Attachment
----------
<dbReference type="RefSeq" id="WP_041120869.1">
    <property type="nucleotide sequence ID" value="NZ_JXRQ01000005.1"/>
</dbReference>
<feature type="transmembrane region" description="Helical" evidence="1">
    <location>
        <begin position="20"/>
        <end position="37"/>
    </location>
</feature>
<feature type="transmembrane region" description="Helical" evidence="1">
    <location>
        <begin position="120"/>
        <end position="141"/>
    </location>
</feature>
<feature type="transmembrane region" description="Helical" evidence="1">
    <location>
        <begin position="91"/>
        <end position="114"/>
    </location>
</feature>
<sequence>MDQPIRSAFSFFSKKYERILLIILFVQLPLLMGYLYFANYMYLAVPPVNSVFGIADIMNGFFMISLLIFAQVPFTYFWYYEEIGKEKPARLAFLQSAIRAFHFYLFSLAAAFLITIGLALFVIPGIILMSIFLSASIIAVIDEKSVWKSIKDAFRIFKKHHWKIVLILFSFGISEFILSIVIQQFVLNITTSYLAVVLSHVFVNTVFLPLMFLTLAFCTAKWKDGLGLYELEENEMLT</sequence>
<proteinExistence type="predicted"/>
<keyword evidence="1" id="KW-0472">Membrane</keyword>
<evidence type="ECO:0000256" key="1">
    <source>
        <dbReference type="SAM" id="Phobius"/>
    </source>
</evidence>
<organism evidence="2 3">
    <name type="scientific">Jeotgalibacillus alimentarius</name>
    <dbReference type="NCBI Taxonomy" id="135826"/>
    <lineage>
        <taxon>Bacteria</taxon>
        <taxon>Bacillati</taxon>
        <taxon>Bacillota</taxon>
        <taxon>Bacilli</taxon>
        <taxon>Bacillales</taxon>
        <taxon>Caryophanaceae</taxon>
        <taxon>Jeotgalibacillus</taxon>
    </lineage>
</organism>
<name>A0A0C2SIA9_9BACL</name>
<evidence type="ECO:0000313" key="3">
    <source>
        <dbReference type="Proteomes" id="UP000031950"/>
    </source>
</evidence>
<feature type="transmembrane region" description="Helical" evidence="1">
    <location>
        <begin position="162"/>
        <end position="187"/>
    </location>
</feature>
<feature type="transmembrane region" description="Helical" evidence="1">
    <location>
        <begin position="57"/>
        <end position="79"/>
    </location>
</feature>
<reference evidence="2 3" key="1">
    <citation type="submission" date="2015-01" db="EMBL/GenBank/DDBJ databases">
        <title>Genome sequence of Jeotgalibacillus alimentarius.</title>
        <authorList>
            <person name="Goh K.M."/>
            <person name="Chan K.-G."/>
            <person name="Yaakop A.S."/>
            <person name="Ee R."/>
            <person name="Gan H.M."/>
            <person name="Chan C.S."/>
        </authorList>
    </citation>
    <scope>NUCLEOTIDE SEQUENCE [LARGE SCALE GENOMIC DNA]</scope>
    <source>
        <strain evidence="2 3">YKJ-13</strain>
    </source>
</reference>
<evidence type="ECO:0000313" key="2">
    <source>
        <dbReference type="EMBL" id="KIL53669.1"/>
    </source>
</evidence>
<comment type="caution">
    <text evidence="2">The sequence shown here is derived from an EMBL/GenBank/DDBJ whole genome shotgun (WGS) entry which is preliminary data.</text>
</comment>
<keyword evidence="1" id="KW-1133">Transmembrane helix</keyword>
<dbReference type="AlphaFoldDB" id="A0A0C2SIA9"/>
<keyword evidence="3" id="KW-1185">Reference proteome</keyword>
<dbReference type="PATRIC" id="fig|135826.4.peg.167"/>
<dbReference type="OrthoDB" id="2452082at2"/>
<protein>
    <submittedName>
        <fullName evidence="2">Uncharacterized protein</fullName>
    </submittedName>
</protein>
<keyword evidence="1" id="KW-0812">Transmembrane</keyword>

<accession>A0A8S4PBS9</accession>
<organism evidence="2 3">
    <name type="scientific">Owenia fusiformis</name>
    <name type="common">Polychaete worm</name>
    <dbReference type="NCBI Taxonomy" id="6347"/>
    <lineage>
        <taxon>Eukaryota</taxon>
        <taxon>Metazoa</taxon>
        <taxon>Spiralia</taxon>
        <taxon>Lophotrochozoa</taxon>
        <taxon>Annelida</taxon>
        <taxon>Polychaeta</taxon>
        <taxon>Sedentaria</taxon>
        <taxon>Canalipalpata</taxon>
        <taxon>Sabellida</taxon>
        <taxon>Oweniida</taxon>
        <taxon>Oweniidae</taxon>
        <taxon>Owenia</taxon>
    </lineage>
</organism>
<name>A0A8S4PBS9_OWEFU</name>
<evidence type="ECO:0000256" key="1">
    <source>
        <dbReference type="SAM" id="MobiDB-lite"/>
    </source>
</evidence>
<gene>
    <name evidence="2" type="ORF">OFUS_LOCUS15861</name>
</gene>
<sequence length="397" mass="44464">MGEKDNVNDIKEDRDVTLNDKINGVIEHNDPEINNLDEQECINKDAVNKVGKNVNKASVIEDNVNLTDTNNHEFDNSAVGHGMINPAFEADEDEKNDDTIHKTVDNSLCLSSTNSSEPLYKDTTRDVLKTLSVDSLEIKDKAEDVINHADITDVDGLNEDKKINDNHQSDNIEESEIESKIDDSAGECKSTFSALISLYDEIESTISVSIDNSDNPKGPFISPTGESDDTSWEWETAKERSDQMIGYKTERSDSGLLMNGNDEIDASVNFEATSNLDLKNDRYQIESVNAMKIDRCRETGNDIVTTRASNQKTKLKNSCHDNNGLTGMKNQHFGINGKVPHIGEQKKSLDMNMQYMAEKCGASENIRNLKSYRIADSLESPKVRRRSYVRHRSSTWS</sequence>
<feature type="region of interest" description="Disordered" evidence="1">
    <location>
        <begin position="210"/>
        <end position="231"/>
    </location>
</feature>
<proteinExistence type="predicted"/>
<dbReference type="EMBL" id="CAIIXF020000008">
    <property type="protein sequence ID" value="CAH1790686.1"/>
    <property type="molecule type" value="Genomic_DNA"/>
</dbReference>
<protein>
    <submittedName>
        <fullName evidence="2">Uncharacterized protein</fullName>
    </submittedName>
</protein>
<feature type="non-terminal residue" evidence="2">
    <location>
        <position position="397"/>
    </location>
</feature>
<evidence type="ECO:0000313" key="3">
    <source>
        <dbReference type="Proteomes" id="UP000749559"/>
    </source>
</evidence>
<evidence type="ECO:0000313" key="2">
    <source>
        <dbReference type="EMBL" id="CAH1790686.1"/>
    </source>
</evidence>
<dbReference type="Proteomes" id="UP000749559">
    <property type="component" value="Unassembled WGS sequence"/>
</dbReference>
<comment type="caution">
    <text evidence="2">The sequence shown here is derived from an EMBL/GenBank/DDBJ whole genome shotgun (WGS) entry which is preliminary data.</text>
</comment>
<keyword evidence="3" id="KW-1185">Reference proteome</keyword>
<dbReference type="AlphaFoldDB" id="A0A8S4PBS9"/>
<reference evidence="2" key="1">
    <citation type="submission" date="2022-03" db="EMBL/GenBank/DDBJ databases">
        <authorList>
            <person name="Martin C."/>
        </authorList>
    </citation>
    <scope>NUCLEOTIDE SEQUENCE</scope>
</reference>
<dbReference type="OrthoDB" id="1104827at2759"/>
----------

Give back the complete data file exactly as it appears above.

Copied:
<dbReference type="RefSeq" id="WP_041120869.1">
    <property type="nucleotide sequence ID" value="NZ_JXRQ01000005.1"/>
</dbReference>
<feature type="transmembrane region" description="Helical" evidence="1">
    <location>
        <begin position="20"/>
        <end position="37"/>
    </location>
</feature>
<feature type="transmembrane region" description="Helical" evidence="1">
    <location>
        <begin position="120"/>
        <end position="141"/>
    </location>
</feature>
<feature type="transmembrane region" description="Helical" evidence="1">
    <location>
        <begin position="91"/>
        <end position="114"/>
    </location>
</feature>
<sequence>MDQPIRSAFSFFSKKYERILLIILFVQLPLLMGYLYFANYMYLAVPPVNSVFGIADIMNGFFMISLLIFAQVPFTYFWYYEEIGKEKPARLAFLQSAIRAFHFYLFSLAAAFLITIGLALFVIPGIILMSIFLSASIIAVIDEKSVWKSIKDAFRIFKKHHWKIVLILFSFGISEFILSIVIQQFVLNITTSYLAVVLSHVFVNTVFLPLMFLTLAFCTAKWKDGLGLYELEENEMLT</sequence>
<proteinExistence type="predicted"/>
<keyword evidence="1" id="KW-0472">Membrane</keyword>
<evidence type="ECO:0000256" key="1">
    <source>
        <dbReference type="SAM" id="Phobius"/>
    </source>
</evidence>
<organism evidence="2 3">
    <name type="scientific">Jeotgalibacillus alimentarius</name>
    <dbReference type="NCBI Taxonomy" id="135826"/>
    <lineage>
        <taxon>Bacteria</taxon>
        <taxon>Bacillati</taxon>
        <taxon>Bacillota</taxon>
        <taxon>Bacilli</taxon>
        <taxon>Bacillales</taxon>
        <taxon>Caryophanaceae</taxon>
        <taxon>Jeotgalibacillus</taxon>
    </lineage>
</organism>
<name>A0A0C2SIA9_9BACL</name>
<evidence type="ECO:0000313" key="3">
    <source>
        <dbReference type="Proteomes" id="UP000031950"/>
    </source>
</evidence>
<feature type="transmembrane region" description="Helical" evidence="1">
    <location>
        <begin position="162"/>
        <end position="187"/>
    </location>
</feature>
<feature type="transmembrane region" description="Helical" evidence="1">
    <location>
        <begin position="57"/>
        <end position="79"/>
    </location>
</feature>
<reference evidence="2 3" key="1">
    <citation type="submission" date="2015-01" db="EMBL/GenBank/DDBJ databases">
        <title>Genome sequence of Jeotgalibacillus alimentarius.</title>
        <authorList>
            <person name="Goh K.M."/>
            <person name="Chan K.-G."/>
            <person name="Yaakop A.S."/>
            <person name="Ee R."/>
            <person name="Gan H.M."/>
            <person name="Chan C.S."/>
        </authorList>
    </citation>
    <scope>NUCLEOTIDE SEQUENCE [LARGE SCALE GENOMIC DNA]</scope>
    <source>
        <strain evidence="2 3">YKJ-13</strain>
    </source>
</reference>
<evidence type="ECO:0000313" key="2">
    <source>
        <dbReference type="EMBL" id="KIL53669.1"/>
    </source>
</evidence>
<comment type="caution">
    <text evidence="2">The sequence shown here is derived from an EMBL/GenBank/DDBJ whole genome shotgun (WGS) entry which is preliminary data.</text>
</comment>
<keyword evidence="1" id="KW-1133">Transmembrane helix</keyword>
<dbReference type="AlphaFoldDB" id="A0A0C2SIA9"/>
<keyword evidence="3" id="KW-1185">Reference proteome</keyword>
<dbReference type="PATRIC" id="fig|135826.4.peg.167"/>
<dbReference type="OrthoDB" id="2452082at2"/>
<protein>
    <submittedName>
        <fullName evidence="2">Uncharacterized protein</fullName>
    </submittedName>
</protein>
<keyword evidence="1" id="KW-0812">Transmembrane</keyword>

<accession>A0A8S4PBS9</accession>
<organism evidence="2 3">
    <name type="scientific">Owenia fusiformis</name>
    <name type="common">Polychaete worm</name>
    <dbReference type="NCBI Taxonomy" id="6347"/>
    <lineage>
        <taxon>Eukaryota</taxon>
        <taxon>Metazoa</taxon>
        <taxon>Spiralia</taxon>
        <taxon>Lophotrochozoa</taxon>
        <taxon>Annelida</taxon>
        <taxon>Polychaeta</taxon>
        <taxon>Sedentaria</taxon>
        <taxon>Canalipalpata</taxon>
        <taxon>Sabellida</taxon>
        <taxon>Oweniida</taxon>
        <taxon>Oweniidae</taxon>
        <taxon>Owenia</taxon>
    </lineage>
</organism>
<name>A0A8S4PBS9_OWEFU</name>
<evidence type="ECO:0000256" key="1">
    <source>
        <dbReference type="SAM" id="MobiDB-lite"/>
    </source>
</evidence>
<gene>
    <name evidence="2" type="ORF">OFUS_LOCUS15861</name>
</gene>
<sequence length="397" mass="44464">MGEKDNVNDIKEDRDVTLNDKINGVIEHNDPEINNLDEQECINKDAVNKVGKNVNKASVIEDNVNLTDTNNHEFDNSAVGHGMINPAFEADEDEKNDDTIHKTVDNSLCLSSTNSSEPLYKDTTRDVLKTLSVDSLEIKDKAEDVINHADITDVDGLNEDKKINDNHQSDNIEESEIESKIDDSAGECKSTFSALISLYDEIESTISVSIDNSDNPKGPFISPTGESDDTSWEWETAKERSDQMIGYKTERSDSGLLMNGNDEIDASVNFEATSNLDLKNDRYQIESVNAMKIDRCRETGNDIVTTRASNQKTKLKNSCHDNNGLTGMKNQHFGINGKVPHIGEQKKSLDMNMQYMAEKCGASENIRNLKSYRIADSLESPKVRRRSYVRHRSSTWS</sequence>
<feature type="region of interest" description="Disordered" evidence="1">
    <location>
        <begin position="210"/>
        <end position="231"/>
    </location>
</feature>
<proteinExistence type="predicted"/>
<dbReference type="EMBL" id="CAIIXF020000008">
    <property type="protein sequence ID" value="CAH1790686.1"/>
    <property type="molecule type" value="Genomic_DNA"/>
</dbReference>
<protein>
    <submittedName>
        <fullName evidence="2">Uncharacterized protein</fullName>
    </submittedName>
</protein>
<feature type="non-terminal residue" evidence="2">
    <location>
        <position position="397"/>
    </location>
</feature>
<evidence type="ECO:0000313" key="3">
    <source>
        <dbReference type="Proteomes" id="UP000749559"/>
    </source>
</evidence>
<evidence type="ECO:0000313" key="2">
    <source>
        <dbReference type="EMBL" id="CAH1790686.1"/>
    </source>
</evidence>
<dbReference type="Proteomes" id="UP000749559">
    <property type="component" value="Unassembled WGS sequence"/>
</dbReference>
<comment type="caution">
    <text evidence="2">The sequence shown here is derived from an EMBL/GenBank/DDBJ whole genome shotgun (WGS) entry which is preliminary data.</text>
</comment>
<keyword evidence="3" id="KW-1185">Reference proteome</keyword>
<dbReference type="AlphaFoldDB" id="A0A8S4PBS9"/>
<reference evidence="2" key="1">
    <citation type="submission" date="2022-03" db="EMBL/GenBank/DDBJ databases">
        <authorList>
            <person name="Martin C."/>
        </authorList>
    </citation>
    <scope>NUCLEOTIDE SEQUENCE</scope>
</reference>
<dbReference type="OrthoDB" id="1104827at2759"/>